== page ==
Why Dwayne McDuffie Was Better Than You

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One cannot discuss black excellence (specifically in speculative fiction) without discussing one of the most gifted and progressive storytellers, ever to walk this earth, the late Dwayne McDuffie.

As expected, many discussed the amazing work he and his team did with making Milestone Comics a success, others mentioned his phenomenal work with fellow phenom Bruce Timm with creating over a decade of superb animated series and films.

Of course people pointed out that McDuffie paved the way for black storytellers in a way too vanillacentric medium that is the comic book industry.

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Intersectionality, A Milestone Theme

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File this post under, Another Reason Why Dwayne McDuffie Was Better Than You.

So last week we all celebrated the life and legacy of one of the most gifted and progressive storytellers, ever to walk this earth, the late Dwayne McDuffie.

As expected, many discussed the amazing work he and his team did with making Milestone Comics a success, others mentioned his phenomenal work with fellow phenom Bruce Timm with creating over a decade of superb animated series and films.

Of course people pointed out that McDuffie paved the way for black storytellers in a way too vanillacentric medium that is the comic book industry.

While this is all true. It is not the whole story. To not tell the whole story diminishes the work and the accomplishments of this great man.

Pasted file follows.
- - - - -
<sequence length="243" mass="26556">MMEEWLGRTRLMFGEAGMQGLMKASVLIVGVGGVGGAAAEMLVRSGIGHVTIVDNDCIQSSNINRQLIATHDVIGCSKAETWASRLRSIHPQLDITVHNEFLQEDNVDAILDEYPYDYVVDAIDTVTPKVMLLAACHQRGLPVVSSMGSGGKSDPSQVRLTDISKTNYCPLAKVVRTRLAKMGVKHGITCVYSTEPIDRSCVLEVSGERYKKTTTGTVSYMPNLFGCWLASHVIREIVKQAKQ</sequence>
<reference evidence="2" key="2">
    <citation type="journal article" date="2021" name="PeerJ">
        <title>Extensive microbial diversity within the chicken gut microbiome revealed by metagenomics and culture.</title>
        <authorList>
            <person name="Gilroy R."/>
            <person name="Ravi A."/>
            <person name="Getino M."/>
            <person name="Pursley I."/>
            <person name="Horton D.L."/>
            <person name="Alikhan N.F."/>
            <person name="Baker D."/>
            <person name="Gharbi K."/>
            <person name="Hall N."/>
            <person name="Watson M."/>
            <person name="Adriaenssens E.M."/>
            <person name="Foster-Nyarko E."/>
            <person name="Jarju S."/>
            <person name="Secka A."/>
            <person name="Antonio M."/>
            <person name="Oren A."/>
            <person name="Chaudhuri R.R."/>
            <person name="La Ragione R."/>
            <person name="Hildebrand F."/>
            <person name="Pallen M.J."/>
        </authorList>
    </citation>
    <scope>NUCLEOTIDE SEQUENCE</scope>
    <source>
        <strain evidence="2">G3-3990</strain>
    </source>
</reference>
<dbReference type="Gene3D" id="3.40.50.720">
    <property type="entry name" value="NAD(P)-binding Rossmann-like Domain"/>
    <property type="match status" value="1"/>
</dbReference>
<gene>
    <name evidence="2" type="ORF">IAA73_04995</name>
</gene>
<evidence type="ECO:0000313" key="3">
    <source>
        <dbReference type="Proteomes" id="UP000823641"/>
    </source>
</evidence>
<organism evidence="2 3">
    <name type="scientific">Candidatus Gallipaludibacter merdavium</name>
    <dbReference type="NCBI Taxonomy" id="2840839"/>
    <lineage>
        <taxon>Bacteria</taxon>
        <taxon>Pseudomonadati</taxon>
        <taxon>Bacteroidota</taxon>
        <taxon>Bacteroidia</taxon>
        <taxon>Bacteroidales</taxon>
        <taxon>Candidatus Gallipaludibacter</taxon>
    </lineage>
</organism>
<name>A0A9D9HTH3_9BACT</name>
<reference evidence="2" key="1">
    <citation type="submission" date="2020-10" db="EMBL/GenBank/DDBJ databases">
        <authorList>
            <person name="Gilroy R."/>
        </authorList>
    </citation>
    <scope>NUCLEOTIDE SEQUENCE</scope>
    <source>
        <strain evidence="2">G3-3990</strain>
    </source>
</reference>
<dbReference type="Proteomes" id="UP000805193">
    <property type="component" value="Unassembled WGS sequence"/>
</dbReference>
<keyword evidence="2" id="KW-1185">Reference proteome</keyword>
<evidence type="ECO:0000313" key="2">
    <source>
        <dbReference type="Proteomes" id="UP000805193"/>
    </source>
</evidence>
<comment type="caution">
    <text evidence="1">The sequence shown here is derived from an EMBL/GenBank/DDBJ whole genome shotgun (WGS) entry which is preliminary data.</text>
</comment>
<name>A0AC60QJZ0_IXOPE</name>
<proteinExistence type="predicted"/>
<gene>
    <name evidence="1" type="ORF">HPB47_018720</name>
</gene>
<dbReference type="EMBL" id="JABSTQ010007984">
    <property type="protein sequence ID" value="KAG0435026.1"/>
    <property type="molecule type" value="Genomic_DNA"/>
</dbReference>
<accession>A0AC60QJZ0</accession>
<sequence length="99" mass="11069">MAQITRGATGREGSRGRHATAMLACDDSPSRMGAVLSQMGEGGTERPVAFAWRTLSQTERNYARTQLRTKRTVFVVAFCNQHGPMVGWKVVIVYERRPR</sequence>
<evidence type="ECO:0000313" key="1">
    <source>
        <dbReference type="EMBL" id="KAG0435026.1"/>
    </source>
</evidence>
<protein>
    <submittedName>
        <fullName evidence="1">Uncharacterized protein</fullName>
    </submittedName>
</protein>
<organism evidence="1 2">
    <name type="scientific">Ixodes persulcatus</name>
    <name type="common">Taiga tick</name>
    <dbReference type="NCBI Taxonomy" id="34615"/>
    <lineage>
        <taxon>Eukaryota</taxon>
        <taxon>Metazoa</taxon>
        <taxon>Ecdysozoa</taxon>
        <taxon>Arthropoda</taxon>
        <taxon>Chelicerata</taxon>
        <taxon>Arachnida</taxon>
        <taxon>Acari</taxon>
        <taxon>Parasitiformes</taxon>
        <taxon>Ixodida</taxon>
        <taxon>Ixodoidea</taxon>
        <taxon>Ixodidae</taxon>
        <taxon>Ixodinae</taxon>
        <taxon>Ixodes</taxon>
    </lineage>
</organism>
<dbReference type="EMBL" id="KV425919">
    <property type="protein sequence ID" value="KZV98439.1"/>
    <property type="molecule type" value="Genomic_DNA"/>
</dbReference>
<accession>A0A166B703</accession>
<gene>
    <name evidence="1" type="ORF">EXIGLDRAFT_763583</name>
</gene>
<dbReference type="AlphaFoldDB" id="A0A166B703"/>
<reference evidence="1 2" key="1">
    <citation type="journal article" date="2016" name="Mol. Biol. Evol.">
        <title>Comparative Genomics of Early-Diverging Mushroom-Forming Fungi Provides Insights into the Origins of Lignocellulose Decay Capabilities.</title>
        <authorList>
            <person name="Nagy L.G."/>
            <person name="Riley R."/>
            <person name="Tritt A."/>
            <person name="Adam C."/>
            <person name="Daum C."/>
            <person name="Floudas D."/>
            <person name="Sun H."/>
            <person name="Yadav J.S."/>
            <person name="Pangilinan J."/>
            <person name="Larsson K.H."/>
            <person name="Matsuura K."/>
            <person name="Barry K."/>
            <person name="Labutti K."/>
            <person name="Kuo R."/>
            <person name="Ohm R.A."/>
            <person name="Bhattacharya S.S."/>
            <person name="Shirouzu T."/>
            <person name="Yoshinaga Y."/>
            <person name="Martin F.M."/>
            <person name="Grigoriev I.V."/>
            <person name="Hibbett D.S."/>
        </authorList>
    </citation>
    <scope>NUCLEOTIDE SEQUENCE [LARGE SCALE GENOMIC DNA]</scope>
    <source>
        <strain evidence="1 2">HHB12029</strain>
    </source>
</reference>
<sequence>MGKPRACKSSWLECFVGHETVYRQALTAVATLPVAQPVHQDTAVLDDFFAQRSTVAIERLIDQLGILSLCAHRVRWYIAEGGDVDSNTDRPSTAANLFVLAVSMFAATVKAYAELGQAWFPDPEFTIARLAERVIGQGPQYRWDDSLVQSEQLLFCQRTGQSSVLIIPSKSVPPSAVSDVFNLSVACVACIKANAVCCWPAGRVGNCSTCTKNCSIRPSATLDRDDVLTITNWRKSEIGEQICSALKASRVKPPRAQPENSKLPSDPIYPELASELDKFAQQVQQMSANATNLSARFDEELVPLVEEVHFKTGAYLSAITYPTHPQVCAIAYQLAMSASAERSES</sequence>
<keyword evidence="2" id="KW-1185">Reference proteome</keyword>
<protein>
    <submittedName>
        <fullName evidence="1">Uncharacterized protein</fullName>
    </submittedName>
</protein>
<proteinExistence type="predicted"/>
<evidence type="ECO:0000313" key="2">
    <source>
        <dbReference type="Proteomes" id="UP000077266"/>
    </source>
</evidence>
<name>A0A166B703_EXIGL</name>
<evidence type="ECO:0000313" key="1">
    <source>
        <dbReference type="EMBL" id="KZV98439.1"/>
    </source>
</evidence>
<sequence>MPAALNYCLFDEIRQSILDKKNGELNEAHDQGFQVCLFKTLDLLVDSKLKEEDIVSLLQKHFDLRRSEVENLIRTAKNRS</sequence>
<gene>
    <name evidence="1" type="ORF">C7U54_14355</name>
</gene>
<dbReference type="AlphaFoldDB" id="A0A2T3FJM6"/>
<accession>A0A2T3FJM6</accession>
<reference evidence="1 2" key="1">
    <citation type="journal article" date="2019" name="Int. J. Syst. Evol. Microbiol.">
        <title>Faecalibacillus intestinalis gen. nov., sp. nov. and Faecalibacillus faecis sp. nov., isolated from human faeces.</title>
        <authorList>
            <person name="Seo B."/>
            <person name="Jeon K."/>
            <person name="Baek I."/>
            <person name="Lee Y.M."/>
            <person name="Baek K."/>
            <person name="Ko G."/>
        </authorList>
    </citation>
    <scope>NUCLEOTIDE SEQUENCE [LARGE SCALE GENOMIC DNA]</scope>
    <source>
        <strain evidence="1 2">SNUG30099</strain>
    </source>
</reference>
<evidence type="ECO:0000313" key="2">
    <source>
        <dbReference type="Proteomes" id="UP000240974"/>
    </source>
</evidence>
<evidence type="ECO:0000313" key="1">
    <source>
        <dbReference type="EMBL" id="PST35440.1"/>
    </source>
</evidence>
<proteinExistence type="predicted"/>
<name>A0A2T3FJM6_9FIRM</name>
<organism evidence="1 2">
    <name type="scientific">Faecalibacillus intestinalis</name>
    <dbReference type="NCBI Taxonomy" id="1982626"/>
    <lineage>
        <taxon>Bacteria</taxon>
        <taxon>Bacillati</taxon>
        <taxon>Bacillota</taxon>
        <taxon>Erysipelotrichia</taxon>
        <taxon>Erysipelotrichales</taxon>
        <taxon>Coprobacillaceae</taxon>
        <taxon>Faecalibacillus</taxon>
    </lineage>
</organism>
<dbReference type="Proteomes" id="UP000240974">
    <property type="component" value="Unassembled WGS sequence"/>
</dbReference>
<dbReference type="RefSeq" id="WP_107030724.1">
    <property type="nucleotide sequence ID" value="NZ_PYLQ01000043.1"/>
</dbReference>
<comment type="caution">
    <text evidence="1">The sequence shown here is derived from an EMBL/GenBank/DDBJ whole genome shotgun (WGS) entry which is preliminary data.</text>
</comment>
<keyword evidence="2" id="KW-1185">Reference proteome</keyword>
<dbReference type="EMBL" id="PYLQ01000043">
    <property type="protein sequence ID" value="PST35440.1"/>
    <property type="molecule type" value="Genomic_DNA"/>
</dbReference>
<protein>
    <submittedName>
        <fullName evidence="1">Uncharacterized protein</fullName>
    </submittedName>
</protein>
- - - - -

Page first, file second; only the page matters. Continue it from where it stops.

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Why Dwayne McDuffie Was Better Than You

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In continuing my celebration of being a black geek, today I’m discussing one of my all-time favorite writers, the late and brilliant Dwayne McDuffie.

While some writers and editors today are busy engaging in rape culture, or attacking female fans, or just being a homophobic bastard, McDuffie was penning epic and inclusive tales.

Most people think that because McDuffie was black he only campaigned for blackness in comics. Not true. McDuffie stood tall for all POCs, women’s rights as illustrated with Rocket’s story, gay heroes as proven by Static’s partner Gear, and trans protagonists such as Marissa Rahm in the miniseries Deathwish.

In short McDuffie was fighting for social justice long before it was the fad with spoiled white kids on Tumblr.

And because he’s not white, he won’t get the credit he’s due.

McDuffie made the following video discussing the harsh realities of being a black writer, in regards to the racism, rebuke and attacks (both professional and personal) that we face in our day-to-day.

While he was speaking on the comic book industry specifically, I can tell you from firsthand experience from promoting Hollowstone, that black writers face these challenges in any field.

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